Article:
Andrew: When you say social growth, do you mean actual interacting with friends and peers or do you mean professional networking?

Gary: Yeah, I mean leaving your parents house for the first time, I mean friends, I mean you’re going to miss going to parties and hooking up with guys and girls and drinking beer and all those life events so that’s going to make you act out at 25, 30, 35 and that will have an impact on your life. So we’re looking at it from one equation. Do I think that financially and business wise you’ll be more successful? I do. But that’s not just what life’s all about. And so you’ve got to think about how to subsidize some of those social things. And so maybe you go to Spring Break with a couple of buddies each year – be smart about how you do that.

Andrew: Tying in a little bit to the personal side, everyone knows that someday you’re going to be the owner of the New York Jets. Everyone knows that you’re a huge advocate of social media. And everyone knows that you’re always in this just unbelievably fantastic mood – nobody’s quite sure how – but these are all parts of your persona. But what’s one thing that doesn’t get talked about a lot that you love to do or that you’re passionate about that people don’t know about?

Gary: That’s a great question for this series. You know it’s funny, I’m a fairly outrageously open book, ya know? I would say…. You know what? I’ll give you a good one. I’m in love with documentaries. I love documentary movies. If I don’t want to be working – or if we’re going out and Lizzie is taking two hours to get ready – if I can sneak in a documentary. I love the 30 for 30 Series that ESPN is doing. Or serious topics – I’ll go to on-demand TV documentaries and that’s the way I enjoy to consume content. And so, that’s something I don’t think I’ve said much ever – trying to give you a little nugget for this interview. I’d say I’m a big documentary buff.

Andrew: Can your wife stay awake through the documentaries? Mine can’t, she usually totally passes out.

Gary: She’s pretty good – Lizzie can get into it. I love storytelling and I think that documentaries are so raw and real. The Bo Jackson 30 for 30 ESPN documentary was just riveting stuff for me.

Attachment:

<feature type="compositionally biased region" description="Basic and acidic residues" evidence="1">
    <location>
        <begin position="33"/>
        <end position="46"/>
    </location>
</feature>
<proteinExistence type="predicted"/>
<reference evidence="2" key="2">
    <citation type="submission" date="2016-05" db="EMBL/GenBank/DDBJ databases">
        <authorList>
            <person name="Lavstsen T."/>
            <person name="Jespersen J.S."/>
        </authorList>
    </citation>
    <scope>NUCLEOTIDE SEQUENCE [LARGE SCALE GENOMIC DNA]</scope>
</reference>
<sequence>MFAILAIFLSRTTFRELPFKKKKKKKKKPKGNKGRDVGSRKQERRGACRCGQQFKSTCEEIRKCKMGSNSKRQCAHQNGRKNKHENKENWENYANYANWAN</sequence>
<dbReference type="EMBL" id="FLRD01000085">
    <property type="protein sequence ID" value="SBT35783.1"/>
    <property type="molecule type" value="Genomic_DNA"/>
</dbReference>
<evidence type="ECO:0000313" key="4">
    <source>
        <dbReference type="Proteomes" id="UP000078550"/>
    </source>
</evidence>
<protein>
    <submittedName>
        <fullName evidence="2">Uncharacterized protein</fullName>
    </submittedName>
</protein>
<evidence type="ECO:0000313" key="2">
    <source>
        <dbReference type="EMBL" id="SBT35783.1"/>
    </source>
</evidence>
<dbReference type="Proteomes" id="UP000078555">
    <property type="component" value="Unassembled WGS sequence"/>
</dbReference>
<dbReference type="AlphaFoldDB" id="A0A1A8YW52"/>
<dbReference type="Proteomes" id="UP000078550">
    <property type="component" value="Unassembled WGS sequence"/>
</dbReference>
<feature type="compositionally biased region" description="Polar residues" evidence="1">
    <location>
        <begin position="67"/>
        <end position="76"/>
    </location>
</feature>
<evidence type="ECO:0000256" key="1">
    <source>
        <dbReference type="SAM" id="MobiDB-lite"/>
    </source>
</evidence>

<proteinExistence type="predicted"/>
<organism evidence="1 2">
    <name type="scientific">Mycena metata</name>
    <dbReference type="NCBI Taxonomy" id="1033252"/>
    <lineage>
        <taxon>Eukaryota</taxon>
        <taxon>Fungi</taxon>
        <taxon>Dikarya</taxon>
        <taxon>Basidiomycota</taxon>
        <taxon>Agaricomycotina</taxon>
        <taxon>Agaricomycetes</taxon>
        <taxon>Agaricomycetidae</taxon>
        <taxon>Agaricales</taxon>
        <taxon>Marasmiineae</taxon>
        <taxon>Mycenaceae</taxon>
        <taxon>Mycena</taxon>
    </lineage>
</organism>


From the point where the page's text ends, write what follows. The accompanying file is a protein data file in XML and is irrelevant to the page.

Andrew: That’s great…. Gary I know we’re getting close to how much time we have allotted for this interview so I want to end with one last question. When you were building up Wine Library what are a few of the big mistakes that you made over the course of taking that wine business from a bricks-and-mortar store into a full-scale eCommerce business that looking back you’d do differently – and also that you could warn entrepreneurs against making those same mistakes?

Gary: If you’re successful and you have some early success like I did – even though I’ve always been very confident in myself I don’t think that I went all-in in two separate times. One was SEM (search engine marketing) – when Google AdWords came out – it was really working for me but I should have gone way more all in and I let the market catch up. I had three or four years where I could have been the SEM (ie PPC) leader and it was inexpensive and I just didn’t do the right thing there. The big data stuff, I didn’t win on that.

And then the other mistake I think I really made was even though I knew YouTube was going to be much bigger than Viddler, I made WineLibrary TV live on Viddler because I just liked the founders and in hindsight not betting on YouTube and not amassing all those views and building up channels has been a mistake. I knew it at the time and I let my emotion for loving human beings trump what my business savvy was telling me and I don’t know if I necessarily view that as a mistake, but at some level I do.

Andrew: So breaking those down, they’d could be summarized as find what’s working and go all-in to take full advantage of it and don’t let personal relationships trump your business judgement.

Gary: And listen, that’s only putting my business hat on. I’m glad I supported those good human beings at Viddler but it definitely cost me. No doubt.

Andrew: Gary, again, thank you so much – this interview has been everything I’d hoped it be and more! It’s been a pleasure chatting with you.

Gary: Wish you well! Goodbye.

Andrew Youderian

Post by Andrew Youderian

Andrew is the founder of eCommerceFuel and has been building eCommerce businesses ever since gleefully leaving the corporate world in 2008.  Join him and 1,000+ vetted 7- and 8-figure store owners inside the eCommerceFuel Community.